All the Natalie Portmans, an imperfect but affecting play at MCC Theater about one family’s experience of loss, poverty and alcoholism examines an African American family in crisis, disintegrating slowly, against the backdrop of structural racism.
Samuel (Joshua Boone), his 16-year old sister Keyonna (Kara Young) and their oft absent mother Ovetta (Montego Glover) live crammed into a small basement apartment. Ovetta works nights as a housekeeper at an hotel, making just enough to scrape by. Samuel and Keyonna often find themselves on their own for days at a time, hungry and fearful that they won’t have enough money for the rent. Ovetta, mourning the loss of her husband, finds relief at the bottom of a glass, sometimes sharing a bottle with their landlord Epps (a roaring Raphael Peacock). Samuel has graduated high school and works at a bar. In an uncharacteristic display of anger he gets into a fight that lands him in jail for 90 days, dealing yet another blow to an already strained family.
Keyonna dreams of becoming a screenwriter, immersing herself in movies she watches over and over again. She has pasted images from magazines on the wall, creating a vision board for her future in film. Oddly enough the majority of them are white actresses. Her inner life is so strong Keyonna has created an imaginary Natalie Portman (a delightful Elise Kibler), who appears throughout the play dressed as various memorable Portman characters. They act out scenes from Portman’s movies in a welcome fantasy that adds levity to an exhausting reality. Keyonna is slated to be the One Who Will Get Out. Her brilliance and attendance at a charter school portend a bright tomorrow, if she can just live through today. AP Calculus is easy; life is hard.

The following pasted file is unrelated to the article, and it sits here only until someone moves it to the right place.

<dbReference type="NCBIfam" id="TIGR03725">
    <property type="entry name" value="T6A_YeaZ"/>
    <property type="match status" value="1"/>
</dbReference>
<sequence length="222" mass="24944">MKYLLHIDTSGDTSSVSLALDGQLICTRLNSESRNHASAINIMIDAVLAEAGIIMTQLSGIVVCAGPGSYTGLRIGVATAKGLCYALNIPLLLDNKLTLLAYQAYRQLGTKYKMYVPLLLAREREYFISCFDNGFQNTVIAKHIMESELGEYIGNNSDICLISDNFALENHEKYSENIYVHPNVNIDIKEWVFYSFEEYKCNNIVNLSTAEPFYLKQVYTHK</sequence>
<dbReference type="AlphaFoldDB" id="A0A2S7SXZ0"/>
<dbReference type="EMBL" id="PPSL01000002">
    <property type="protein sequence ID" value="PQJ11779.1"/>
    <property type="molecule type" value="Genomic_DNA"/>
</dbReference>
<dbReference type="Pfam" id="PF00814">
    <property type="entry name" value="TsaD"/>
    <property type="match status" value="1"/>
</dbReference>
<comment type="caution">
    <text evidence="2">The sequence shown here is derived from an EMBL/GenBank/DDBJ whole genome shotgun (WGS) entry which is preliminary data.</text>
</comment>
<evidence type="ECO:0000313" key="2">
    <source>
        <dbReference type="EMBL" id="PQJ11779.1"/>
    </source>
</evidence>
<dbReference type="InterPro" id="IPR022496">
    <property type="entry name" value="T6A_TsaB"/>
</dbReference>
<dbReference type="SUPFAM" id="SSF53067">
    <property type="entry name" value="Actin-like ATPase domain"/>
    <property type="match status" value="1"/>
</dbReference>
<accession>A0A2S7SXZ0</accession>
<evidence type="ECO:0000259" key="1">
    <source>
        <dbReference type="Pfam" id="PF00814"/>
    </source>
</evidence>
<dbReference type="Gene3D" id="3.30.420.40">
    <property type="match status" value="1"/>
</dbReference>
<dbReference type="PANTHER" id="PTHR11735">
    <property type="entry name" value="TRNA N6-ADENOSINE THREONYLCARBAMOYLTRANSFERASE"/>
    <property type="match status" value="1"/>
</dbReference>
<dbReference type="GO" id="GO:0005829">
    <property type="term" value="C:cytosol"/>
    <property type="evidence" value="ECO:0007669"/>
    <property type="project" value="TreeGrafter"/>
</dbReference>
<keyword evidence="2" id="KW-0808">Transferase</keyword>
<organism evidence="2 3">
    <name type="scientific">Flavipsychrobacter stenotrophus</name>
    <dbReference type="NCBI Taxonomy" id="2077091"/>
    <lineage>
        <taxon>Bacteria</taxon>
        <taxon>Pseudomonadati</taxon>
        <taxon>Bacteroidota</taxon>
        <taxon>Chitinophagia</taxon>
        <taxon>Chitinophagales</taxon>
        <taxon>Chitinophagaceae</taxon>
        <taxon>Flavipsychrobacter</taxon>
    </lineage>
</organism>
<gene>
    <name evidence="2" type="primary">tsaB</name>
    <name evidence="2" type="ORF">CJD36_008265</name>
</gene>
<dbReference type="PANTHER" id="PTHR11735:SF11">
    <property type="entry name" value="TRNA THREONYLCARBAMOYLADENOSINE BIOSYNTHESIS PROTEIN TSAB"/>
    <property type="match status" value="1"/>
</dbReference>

As Keyonna, Kara Young is incredible, combining winning charm, vulnerability and fierce strength in a nuanced characterization that centers the entire production. With every forthright step and display of bravado, Young lives much larger than her tiny frame. Then, with a little birdlike tilt of the head, peeking out of the corner of her eye, she expresses Keyonna’s cheekiness. Young’s interactions with Joshua Boone as Samuel are so easy and natural you believe the relationship immediately. Boone is by turns gentle, funny and brash.
Kate Whoriskey has directed the show efficiently, not allowing the energy to lag for a moment. Given the nature of the material, such attention to detail is essential. Some of the writing is a little too on the nose. The second act is stronger than the first, giving Montego Glover as Ovetta more to work with. Given the opportunity to dig into the material, Glover reaches a greater depth in her sympathetic characterization of a woman trapped by poverty and loss.
The Natalie Portman appearances were too fleeting for my taste. It was not clear to me who she was or how she fit into Keyonna’s life until the end of the play. A storyline that involves a young woman Chantel (a sweet Renika Williams) doesn’t really fly either. The transition from bubbly girl to forlorn waif is too abrupt. Nevertheless, All the Natalie Portmans is good theater, with touching bitter sweetness that lifts one’s hopes for this family. Where there are Portmans there is hope!
(Photo by Daniel J. Vasquez)
"One mystery remains at the end of the play. Why Natalie Portman? Sure, she makes a beautifully bonkers ballerina. (Never mind that Black Swan was released in 2010 and this show is set in 2009.) Or perhaps it’s the Star Wars legacy: As silver-screen role models go, you can’t do much better than a badass queen turned senator. And All the Natalie Portmans is certainly a very catchy title. If only the play itself seemed more than a collection of Hollywood clippings."
Melissa Rose Bernardo for Time Out New York
"Kate Whoriskey directs this talented cast, but hasn’t found a way to incorporate the Portman fantasies into the narrative. It’s theatrical and often funny whenever Kibler shows up in another iconic movie get-up (costumes by Jennifer Moeller), but after the initial surprise, Johnson’s writing here isn’t extravagant enough to make Keyonna’s dreams come alive on stage. Natalie Portman, whatever her outfit, tends to distract from rather than enhance this broken kitchen-sink drama."
Robert Hofler for The Wrap